Prosecutors announced the crackdown two weeks ago after President Park Geun-hye complained about insults directed at her and said false rumours "divided the society."
That rattled users of Kakao Talk, a smartphone-based messaging app used by 35 million of South Korea's 50 million people. It prompted a surge of interest in a previously little-known German competitor, Telegram.
Rankey.com, a research firm, said an estimated 610,000 South Korean smartphone users visited Telegram on Wednesday, a 40-fold increase over Sept. 14, before the crackdown was announced. The company said its estimate was based on a randomly selected group of 60,000 people it follows regularly.
On Friday, Telegram was the most downloaded free app in Apple's App Store in South Korea. On Google Inc.'s store, Telegram was the No. 2 downloaded free communications app, behind only Kakao Talk.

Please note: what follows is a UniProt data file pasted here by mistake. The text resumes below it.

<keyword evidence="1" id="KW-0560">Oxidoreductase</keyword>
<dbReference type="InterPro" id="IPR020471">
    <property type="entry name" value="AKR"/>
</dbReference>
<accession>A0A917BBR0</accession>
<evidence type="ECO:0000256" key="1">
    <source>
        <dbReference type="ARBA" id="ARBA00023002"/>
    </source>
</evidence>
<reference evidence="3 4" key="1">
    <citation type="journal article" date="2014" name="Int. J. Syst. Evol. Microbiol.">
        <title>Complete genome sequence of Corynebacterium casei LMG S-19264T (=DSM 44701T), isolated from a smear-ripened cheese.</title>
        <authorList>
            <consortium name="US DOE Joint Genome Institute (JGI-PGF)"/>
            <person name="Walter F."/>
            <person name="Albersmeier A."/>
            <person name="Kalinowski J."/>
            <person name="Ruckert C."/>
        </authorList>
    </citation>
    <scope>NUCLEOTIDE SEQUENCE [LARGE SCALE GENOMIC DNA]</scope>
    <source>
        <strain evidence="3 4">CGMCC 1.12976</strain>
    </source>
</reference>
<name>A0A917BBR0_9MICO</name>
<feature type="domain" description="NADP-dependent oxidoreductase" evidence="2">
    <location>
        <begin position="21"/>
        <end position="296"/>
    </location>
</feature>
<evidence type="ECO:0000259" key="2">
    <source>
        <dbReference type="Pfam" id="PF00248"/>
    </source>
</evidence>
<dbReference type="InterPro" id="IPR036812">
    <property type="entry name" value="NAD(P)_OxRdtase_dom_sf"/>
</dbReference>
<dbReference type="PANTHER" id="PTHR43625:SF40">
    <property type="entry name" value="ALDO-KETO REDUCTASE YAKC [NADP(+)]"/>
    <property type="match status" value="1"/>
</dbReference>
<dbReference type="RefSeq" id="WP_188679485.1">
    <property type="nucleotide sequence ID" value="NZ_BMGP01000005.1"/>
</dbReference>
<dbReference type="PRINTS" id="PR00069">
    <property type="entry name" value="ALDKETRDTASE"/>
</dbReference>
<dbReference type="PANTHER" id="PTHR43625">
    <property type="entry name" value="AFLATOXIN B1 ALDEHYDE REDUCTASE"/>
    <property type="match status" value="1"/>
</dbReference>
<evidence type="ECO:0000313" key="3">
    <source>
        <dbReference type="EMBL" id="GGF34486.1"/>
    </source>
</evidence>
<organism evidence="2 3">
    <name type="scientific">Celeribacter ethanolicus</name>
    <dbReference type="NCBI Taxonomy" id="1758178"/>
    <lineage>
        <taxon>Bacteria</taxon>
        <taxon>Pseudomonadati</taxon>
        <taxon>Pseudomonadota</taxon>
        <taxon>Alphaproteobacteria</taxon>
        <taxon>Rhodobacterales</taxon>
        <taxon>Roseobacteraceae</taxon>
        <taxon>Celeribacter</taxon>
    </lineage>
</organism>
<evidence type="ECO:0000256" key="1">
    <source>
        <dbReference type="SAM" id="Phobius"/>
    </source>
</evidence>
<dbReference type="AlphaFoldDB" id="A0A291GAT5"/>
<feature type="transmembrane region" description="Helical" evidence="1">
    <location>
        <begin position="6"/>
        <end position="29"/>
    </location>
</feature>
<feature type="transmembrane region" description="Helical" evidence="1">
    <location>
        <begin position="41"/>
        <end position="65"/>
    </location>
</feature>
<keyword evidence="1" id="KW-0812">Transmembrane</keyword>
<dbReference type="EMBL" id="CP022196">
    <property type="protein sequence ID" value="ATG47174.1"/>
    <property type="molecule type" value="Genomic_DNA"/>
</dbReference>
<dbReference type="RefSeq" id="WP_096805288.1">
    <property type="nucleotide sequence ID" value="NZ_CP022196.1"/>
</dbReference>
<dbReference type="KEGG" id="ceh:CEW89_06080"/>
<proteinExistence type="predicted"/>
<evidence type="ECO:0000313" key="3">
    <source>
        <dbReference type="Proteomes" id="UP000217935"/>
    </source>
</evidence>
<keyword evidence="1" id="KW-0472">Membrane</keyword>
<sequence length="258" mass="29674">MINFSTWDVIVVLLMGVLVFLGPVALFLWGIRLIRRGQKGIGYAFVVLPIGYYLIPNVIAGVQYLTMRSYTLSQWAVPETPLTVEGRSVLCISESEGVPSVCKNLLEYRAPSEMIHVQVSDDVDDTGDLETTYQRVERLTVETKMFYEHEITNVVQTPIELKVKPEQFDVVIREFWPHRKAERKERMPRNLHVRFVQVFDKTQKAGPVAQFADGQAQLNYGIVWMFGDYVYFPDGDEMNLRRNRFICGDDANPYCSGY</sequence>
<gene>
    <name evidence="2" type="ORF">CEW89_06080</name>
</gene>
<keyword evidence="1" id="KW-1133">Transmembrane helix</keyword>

South Korean users left reviews on Telegram saying they left Kakao Talk to seek "asylum." They asked Telegram to add a Korean language service.
The uproar threatens to slow adoption of social media or send South Korean users to foreign services, undercutting government ambitions to build a high-tech "creative economy."
"It will definitely limit the number of new signups, as users opt for services which are not subject to monitoring," said Jon Bradford, a managing director at startup accelerator TechStars in London. "Any policies that the Korean authorities only impose upon local businesses will damage their competitiveness both at home and abroad."
South Korea is one of the most wired societies, with 85 percent of its people online and 40 million smartphones. The government has promised to step up financial support for tech startups.
Kakao Talk's dilemma echoes criticism of U.S. technology companies following disclosures of widespread government surveillance. Internet and other companies have struggled to reassure users while saying they are legally obligated to cooperate with authorities.